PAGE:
Sewing Pattern Sizing History
The history of sizing for women’s clothing is interesting, indeed. I knew this favorite book of mine contained a great pattern sizing history, so as a follow-up to last week’s survey of WW2 Fashion, today’s blog post will review these informative facts.
In italics are my comments and questions. Otherwise, the info is from this great book.
The book: Fit for Real People by Pati Palmer and Marta Alto gives the very very best review of this topic. The information I share here, along with the images, comes from that book published by Palmer/Pletsch, pages 11-17. In my opinion, if you sew garments, you NEED this book! When ordering, my recommendation is to go with the spiral version. If you buy the bound version, take it to Kinkos and get it spiralized for easy use. Of course – easy to find at Amazon.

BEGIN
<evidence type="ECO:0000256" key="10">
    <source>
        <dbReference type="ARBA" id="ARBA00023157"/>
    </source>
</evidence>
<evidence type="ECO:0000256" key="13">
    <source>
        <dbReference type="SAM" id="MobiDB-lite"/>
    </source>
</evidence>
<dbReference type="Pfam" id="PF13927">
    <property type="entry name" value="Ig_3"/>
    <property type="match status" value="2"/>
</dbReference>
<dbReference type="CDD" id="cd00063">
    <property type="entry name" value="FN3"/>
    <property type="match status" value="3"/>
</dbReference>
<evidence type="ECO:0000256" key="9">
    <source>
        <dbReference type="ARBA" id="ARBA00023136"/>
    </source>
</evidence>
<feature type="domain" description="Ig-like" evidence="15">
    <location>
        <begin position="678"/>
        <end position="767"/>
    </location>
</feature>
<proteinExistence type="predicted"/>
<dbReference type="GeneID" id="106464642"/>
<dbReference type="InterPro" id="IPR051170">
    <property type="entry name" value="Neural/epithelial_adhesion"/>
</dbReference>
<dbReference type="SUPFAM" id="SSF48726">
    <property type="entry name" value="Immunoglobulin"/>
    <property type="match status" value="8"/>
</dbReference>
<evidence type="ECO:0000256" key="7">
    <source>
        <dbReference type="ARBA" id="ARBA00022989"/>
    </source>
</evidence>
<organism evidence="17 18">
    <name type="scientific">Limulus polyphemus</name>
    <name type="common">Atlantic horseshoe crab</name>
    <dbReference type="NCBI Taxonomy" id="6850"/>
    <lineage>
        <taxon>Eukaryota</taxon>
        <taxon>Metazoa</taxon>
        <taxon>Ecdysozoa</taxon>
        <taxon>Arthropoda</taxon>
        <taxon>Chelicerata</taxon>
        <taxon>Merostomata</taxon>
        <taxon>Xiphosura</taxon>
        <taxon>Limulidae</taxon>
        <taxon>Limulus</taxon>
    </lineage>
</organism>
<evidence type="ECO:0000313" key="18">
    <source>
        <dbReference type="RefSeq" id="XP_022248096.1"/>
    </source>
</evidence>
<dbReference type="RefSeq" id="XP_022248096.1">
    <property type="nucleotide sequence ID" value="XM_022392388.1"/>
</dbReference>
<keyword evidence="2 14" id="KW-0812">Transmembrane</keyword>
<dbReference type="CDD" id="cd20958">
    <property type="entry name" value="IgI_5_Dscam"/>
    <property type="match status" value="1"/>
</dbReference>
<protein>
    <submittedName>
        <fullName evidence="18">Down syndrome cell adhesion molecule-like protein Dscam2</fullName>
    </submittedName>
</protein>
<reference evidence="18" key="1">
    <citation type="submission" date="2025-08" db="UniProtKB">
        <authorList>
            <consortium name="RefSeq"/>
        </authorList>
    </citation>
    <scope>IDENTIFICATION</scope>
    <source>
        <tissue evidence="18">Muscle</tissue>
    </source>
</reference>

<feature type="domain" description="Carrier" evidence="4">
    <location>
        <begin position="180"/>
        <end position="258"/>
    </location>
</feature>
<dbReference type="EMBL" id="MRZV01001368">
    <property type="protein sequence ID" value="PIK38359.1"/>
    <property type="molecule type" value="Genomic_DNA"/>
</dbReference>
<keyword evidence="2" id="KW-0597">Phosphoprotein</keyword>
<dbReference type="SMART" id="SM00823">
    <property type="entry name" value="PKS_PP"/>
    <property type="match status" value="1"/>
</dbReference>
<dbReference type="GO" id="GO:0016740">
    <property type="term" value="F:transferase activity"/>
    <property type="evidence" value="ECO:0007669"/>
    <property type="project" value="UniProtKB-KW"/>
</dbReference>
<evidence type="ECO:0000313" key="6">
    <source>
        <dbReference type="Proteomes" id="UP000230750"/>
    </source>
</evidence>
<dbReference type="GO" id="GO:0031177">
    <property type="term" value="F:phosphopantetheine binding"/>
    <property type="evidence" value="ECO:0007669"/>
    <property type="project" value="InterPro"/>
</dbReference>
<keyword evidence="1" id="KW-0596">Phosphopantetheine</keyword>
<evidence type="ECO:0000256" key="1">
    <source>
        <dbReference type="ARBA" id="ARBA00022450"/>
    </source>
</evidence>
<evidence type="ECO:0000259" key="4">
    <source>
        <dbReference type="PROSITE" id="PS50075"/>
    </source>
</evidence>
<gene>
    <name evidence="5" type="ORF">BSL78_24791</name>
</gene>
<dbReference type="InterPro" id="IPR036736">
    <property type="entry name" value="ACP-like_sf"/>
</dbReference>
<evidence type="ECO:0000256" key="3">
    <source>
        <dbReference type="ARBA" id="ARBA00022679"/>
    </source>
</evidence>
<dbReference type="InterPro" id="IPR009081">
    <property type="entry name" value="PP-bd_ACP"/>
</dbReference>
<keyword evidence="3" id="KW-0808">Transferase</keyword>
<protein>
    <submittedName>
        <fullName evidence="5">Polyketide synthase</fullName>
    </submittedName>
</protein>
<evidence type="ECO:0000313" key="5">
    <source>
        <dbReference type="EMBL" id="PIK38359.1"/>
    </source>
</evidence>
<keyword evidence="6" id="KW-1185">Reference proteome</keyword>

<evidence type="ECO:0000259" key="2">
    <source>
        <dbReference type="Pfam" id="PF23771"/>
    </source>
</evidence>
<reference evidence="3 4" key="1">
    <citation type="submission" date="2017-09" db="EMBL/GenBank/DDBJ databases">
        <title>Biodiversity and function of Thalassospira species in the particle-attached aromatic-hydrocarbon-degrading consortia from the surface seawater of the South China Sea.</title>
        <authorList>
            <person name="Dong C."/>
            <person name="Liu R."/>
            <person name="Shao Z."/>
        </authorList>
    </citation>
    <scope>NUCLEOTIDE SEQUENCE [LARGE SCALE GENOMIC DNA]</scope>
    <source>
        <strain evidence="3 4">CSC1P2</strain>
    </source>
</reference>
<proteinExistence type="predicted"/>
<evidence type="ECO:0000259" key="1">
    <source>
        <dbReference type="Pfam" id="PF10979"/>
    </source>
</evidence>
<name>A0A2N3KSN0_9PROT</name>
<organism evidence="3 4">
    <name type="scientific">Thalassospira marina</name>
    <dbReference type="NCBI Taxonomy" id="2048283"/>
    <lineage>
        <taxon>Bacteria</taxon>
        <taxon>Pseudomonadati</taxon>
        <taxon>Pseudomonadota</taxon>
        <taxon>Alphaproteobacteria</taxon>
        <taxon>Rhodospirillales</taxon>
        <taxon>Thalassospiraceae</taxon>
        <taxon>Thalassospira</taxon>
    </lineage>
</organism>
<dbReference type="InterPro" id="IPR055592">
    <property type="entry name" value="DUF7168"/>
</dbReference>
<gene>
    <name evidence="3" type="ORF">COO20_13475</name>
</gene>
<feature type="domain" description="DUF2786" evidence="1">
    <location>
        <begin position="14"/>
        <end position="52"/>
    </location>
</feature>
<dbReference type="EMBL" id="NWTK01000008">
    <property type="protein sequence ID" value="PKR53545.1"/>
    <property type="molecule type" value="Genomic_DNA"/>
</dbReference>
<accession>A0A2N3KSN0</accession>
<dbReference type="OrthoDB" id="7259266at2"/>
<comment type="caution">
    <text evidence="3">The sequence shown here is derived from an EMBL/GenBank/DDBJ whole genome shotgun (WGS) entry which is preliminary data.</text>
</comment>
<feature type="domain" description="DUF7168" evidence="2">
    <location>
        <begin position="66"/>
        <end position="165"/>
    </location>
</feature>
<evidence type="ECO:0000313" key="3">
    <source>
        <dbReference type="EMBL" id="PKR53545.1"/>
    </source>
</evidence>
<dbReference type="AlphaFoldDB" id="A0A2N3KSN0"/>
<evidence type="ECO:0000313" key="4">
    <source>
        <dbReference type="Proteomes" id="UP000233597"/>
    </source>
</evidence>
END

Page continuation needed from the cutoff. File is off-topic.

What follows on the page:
This great book sums it up with these words in the sidebar from page 13:
“Today’s size 12 was yesterday’s size 16 – two sizes smaller. The 1940’s size 10 is a 2 today – four sizes smaller. “
See so much revealed in this image from the book, page 13: Isn’t it interesting that the evolution to using numbers for sizes originally came from age. Think of baby’s and children’s clothing even today.
Pattern Sizes Changed Four Times before 1972
Further enlightenment on the size changes is revealed on page 15 in the book. I clearly remember when, in my early years of sewing, when the sizing changed. Do you? At least for those of us who sew, we can generally trust pattern measurement charts to remain the same and not constantly change according to manufacturer’s whims and status sizing. Since 1972, the sizing has remained the same.